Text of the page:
Cluster headache and periodic affective illness: Common chronobiological features

Alfredo Costa, Jorge A. Leston, Anna Cavallini, Giuseppe Nappi

Research output: Contribution to journalArticlepeer-review

Abstract

Many of the seasonal changes occurring in animals appear to be associated with photoperiodic modifications, and particularly with the duration of the phases of exposure to light and dark. The integration of these processes is made possible by the normal functioning of biological oscillators or synchronizers, presumably located at the hypothalamic level. Cluster headache (CH), seasonal affective disorder (SAD) and bipolar mood disorders are conditions bearing numerous analogies, particularly as regards the temporal pattern of disturbances, the nature of predisposing or precipitating factors, the peculiar relationship with sleep, the neuroendocrine findings, and the clinical response to current treatments. The secretion of melatonin, which is influenced by the light/dark cycle, displays a bimodal pattern, which is likely to be dictated by the activity of distinct synchronizers for light and dark. Changes in the secretory pattern of this neurohormone have also been documented in both CH and SAD. The possibility of normalizing the secretory rhythm of melatonin by means of phototherapy in SAD, and the therapeutic use of the hormone to prevent the recurrence of active phases in CH, represent further interesting similarities between these two disorders. Melatonin, acting as a unique neuroendocrine transductor of photic inputs, may therefore be viewed as a marker of dyschronic disease to be used in patients suffering from CH and affective illness, for both diagnostic purposes and to assess the response to pharmacological and non pharmacological treatments.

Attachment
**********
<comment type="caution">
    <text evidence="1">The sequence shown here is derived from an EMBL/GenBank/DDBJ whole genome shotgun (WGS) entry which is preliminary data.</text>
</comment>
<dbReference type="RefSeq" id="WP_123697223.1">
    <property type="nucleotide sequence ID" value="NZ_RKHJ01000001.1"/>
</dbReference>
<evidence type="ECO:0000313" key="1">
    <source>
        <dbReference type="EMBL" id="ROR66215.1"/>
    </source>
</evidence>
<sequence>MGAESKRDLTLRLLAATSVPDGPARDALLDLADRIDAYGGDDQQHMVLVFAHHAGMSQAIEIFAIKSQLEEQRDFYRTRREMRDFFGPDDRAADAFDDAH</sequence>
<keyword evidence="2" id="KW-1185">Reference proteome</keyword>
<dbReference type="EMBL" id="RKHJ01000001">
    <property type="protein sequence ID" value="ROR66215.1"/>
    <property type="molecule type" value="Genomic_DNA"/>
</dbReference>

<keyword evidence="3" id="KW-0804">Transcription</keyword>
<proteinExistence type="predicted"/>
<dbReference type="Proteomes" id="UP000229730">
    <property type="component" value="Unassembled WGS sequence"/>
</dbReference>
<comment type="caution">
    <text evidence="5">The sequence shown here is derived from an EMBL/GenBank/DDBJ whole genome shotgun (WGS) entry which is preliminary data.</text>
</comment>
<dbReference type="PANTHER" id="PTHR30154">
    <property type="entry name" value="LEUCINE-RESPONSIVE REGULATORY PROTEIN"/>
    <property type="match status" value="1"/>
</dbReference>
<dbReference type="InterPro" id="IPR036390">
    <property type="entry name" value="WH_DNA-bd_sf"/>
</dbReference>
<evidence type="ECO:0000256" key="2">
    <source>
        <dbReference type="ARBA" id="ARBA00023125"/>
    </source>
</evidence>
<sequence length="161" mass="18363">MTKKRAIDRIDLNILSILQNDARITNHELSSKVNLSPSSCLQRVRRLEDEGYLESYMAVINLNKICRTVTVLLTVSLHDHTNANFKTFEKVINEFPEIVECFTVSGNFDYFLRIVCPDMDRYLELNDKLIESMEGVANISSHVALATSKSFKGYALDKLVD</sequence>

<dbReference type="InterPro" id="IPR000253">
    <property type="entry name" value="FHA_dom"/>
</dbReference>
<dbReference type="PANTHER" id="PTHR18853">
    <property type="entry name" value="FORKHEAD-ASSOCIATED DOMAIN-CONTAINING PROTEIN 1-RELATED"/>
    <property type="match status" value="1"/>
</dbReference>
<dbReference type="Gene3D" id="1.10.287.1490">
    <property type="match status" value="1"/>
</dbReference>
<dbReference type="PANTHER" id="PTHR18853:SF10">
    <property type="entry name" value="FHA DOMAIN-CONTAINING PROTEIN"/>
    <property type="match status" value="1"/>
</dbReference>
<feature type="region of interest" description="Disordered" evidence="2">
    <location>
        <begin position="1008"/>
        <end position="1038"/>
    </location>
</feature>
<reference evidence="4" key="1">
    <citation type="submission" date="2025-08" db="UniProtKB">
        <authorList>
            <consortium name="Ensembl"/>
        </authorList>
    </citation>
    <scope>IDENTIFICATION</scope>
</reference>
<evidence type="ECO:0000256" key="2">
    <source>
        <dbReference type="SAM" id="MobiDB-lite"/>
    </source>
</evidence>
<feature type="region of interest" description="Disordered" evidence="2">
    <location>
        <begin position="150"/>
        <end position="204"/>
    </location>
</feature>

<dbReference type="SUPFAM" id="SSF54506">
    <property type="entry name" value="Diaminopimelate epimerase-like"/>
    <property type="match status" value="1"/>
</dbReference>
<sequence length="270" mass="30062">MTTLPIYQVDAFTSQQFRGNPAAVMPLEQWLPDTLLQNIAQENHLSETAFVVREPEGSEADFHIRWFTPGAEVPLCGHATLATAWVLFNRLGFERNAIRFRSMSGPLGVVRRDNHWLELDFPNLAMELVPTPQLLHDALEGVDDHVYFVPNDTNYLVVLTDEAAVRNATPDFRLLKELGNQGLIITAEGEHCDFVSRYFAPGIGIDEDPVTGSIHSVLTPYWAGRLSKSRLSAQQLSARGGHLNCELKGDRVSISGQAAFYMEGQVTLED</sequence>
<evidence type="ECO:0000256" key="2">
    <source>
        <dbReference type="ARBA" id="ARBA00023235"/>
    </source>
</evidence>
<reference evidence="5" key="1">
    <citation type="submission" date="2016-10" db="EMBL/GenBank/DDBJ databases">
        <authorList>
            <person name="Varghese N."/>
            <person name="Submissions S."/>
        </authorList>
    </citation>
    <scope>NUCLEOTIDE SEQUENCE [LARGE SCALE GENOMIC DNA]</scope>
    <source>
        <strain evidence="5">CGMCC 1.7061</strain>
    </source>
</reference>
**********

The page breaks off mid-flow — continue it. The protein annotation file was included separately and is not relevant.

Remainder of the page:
Original languageEnglish
Pages (from-to)263-272
Number of pages10
JournalFunctional Neurology
Volume13
Issue number3
Publication statusPublished - Jul 1998

Keywords

  • Bipolar affective disorders
  • Chronobiology
  • Cluster headache
  • Depression
  • Melatonin
  • Seasonal affective disorder

ASJC Scopus subject areas

  • Clinical Neurology
  • Neuroscience(all)

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